House Passes the Most Significant Democracy Reform Bill in a Generation
The Democratic measure would expand voting rights and crack down on gerrymandering and dark money.
By ARI BERMAN
Rep. Elijah Cummings, chair of the House oversight committee, joins House Democrats to introduce HR 1 on January 4.J. Scott Applewhite/AP
The House of Representatives on Friday passed the most significant democracy reform bill introduced in Congress since the Watergate era by a vote of 234 to 193. The sweeping bill, known as HR 1: the For the People Act, would massively expand voting rights, crack down on gerrymandering, reduce the influence of big money in politics, and require sitting presidents and presidential candidates to release 10 years of tax returns.
“It’s one of the most comprehensive packages of democracy reform we’ve seen in a generation,” Rep. John Sarbanes (D-Md.), the chief sponsor of the bill, told Mother Jones.
Every House Democrat present voted for the bill and every House Republican voted no. It passed a day after the 54th anniversary of the Bloody Sunday march in Selma, Alabama, which helped spur passage of the Voting Rights Act of 1965. But its prospects are far dimmer in the Republican-controlled Senate, where Majority Leader Mitch McConnell has declared his opposition to the bill, calling it “the Democrat Politician Protection Act.” The Trump administration has also stated its opposition.
The 622-page bill, the first introduced by House Democrats in early January, would establish nationwide automatic voter registration, Election Day registration, and two weeks of early voting in every state. It would curb gerrymandering by requiring independent commissions, instead of partisan state legislatures, to draw congressional maps. To reduce the influence of megadonors on elections, it would create a small-donor matching system to publicly finance congressional campaigns and require dark-money groups to disclose their donors. Finally, it would enact new ethics reforms, among them requiring the president and vice president, along with future candidates for those offices, to release 10 years of personal and business tax returns.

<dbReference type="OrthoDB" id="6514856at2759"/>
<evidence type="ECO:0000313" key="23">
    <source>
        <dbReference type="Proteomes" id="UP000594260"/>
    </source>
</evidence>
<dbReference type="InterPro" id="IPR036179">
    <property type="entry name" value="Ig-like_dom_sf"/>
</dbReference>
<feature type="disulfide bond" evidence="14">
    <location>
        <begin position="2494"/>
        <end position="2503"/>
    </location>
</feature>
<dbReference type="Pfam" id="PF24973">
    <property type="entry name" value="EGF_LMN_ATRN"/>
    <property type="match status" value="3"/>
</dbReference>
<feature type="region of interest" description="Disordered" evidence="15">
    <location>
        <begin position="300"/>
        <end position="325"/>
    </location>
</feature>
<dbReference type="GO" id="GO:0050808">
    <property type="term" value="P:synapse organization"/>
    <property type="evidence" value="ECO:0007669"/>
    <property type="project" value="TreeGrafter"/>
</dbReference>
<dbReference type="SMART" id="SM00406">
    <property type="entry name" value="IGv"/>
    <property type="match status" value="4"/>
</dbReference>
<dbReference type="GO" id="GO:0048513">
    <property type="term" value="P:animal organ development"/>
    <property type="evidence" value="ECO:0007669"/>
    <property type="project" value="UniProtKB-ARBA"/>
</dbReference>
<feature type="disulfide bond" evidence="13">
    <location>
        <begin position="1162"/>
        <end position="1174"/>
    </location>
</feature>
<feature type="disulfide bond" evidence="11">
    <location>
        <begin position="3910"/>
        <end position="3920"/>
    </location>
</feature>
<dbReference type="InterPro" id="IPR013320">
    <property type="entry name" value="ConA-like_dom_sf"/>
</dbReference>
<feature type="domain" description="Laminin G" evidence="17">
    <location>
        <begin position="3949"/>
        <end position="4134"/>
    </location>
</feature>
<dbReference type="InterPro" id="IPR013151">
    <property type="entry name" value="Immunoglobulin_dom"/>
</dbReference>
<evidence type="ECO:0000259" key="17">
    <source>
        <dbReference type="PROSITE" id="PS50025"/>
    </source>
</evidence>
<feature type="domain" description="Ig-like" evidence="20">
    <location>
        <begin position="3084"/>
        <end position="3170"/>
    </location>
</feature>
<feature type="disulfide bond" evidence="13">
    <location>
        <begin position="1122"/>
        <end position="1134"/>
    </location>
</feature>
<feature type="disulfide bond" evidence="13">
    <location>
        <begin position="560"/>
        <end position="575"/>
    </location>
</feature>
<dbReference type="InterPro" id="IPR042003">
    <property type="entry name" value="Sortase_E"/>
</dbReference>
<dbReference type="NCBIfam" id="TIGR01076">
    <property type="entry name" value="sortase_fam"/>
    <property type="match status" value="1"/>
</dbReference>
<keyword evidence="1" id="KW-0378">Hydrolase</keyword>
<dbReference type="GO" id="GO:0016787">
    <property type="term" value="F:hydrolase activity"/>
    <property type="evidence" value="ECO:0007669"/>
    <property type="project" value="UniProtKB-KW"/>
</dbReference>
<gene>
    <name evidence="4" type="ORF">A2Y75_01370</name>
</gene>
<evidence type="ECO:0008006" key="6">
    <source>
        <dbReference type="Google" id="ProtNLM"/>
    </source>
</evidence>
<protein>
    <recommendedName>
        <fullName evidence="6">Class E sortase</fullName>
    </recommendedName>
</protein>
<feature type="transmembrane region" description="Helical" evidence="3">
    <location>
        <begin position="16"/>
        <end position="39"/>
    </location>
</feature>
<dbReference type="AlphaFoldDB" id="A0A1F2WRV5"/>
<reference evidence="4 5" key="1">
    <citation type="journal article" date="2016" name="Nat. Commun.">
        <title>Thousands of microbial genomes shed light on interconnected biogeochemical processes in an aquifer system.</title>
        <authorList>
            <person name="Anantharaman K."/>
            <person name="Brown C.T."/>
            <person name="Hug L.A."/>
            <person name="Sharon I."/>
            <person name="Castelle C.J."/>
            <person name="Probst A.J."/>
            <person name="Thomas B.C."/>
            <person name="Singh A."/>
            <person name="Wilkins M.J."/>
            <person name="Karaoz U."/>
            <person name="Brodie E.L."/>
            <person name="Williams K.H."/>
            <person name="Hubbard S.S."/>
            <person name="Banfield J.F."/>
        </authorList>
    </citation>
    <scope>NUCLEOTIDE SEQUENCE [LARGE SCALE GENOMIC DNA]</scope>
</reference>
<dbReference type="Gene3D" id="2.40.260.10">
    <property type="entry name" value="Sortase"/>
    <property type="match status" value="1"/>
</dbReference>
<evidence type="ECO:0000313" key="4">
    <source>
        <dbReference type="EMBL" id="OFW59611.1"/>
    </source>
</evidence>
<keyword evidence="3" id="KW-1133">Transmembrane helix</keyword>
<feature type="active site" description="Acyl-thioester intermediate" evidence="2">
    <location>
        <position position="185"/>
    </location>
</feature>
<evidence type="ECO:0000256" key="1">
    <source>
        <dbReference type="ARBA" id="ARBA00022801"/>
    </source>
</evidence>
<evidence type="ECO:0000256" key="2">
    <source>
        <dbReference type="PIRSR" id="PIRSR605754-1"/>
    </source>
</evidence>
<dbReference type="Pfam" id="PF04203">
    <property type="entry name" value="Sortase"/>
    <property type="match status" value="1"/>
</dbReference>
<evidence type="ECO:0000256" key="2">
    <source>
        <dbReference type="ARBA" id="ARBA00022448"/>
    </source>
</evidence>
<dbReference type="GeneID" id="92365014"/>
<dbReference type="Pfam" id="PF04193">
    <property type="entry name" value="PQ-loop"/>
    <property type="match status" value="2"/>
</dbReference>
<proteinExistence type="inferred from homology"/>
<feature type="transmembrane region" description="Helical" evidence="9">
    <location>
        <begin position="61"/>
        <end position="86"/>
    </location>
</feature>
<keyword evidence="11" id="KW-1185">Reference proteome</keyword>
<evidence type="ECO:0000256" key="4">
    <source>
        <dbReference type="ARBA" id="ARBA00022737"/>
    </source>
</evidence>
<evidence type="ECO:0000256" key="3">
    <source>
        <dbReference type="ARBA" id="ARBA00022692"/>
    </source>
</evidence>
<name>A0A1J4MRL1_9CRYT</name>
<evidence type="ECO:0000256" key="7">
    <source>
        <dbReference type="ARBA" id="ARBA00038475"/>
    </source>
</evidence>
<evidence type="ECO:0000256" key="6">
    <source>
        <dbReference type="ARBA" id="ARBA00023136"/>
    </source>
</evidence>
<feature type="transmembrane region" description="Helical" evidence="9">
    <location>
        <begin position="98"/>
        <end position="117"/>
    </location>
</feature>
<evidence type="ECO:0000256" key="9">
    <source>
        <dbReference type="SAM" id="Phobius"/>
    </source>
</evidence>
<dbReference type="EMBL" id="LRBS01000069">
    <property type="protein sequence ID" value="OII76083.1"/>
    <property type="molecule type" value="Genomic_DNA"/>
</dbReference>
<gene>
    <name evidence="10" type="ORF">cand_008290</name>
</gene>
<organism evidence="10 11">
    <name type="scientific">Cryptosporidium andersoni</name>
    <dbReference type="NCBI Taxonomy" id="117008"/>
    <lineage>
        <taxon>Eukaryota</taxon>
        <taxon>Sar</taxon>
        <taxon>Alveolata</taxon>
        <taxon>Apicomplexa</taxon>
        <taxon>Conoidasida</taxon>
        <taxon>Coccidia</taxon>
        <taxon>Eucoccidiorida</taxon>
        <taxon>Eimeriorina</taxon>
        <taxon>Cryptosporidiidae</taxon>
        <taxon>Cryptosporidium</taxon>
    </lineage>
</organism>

While these ideas have been introduced in different pieces of legislation, HR 1 is the first bill to combine a broad array of reforms aimed at expanding access to—and fairness in—elections. “The public wants to see reform in all of these areas,” says Sarbanes. “It’s not enough if you enhance their opportunities at the ballot box, but they feel like the people they elect get to Washington and don’t behave or get captured by big money. And it’s not enough to fix the influence that money has if it’s still too hard to vote.”
McConnell has expressed his fervent opposition to even relatively uncontroversial sections of the bill, such as making Election Day a federal holiday in order to give people more time to vote. McConnell called this a “power grab” for Democrats, a striking admission that Republicans do better when fewer people vote.
Even though the bill will not pass the Senate anytime soon, Sarbanes thinks Democratic support for it will only increase if McConnell becomes the face of opposition to it. He said House Democrats will now “take HR 1 on tour,” using it to build public support for a democratic reform agenda and lay the groundwork for its passage when there’s a Senate and president more amenable to it, possibly after 2020.
For now, it’s telling that House Democrats made HR 1 the first bill they introduced and one of the first they passed. It shows how once-marginalized “good government” issues have become a top priority for Democrats.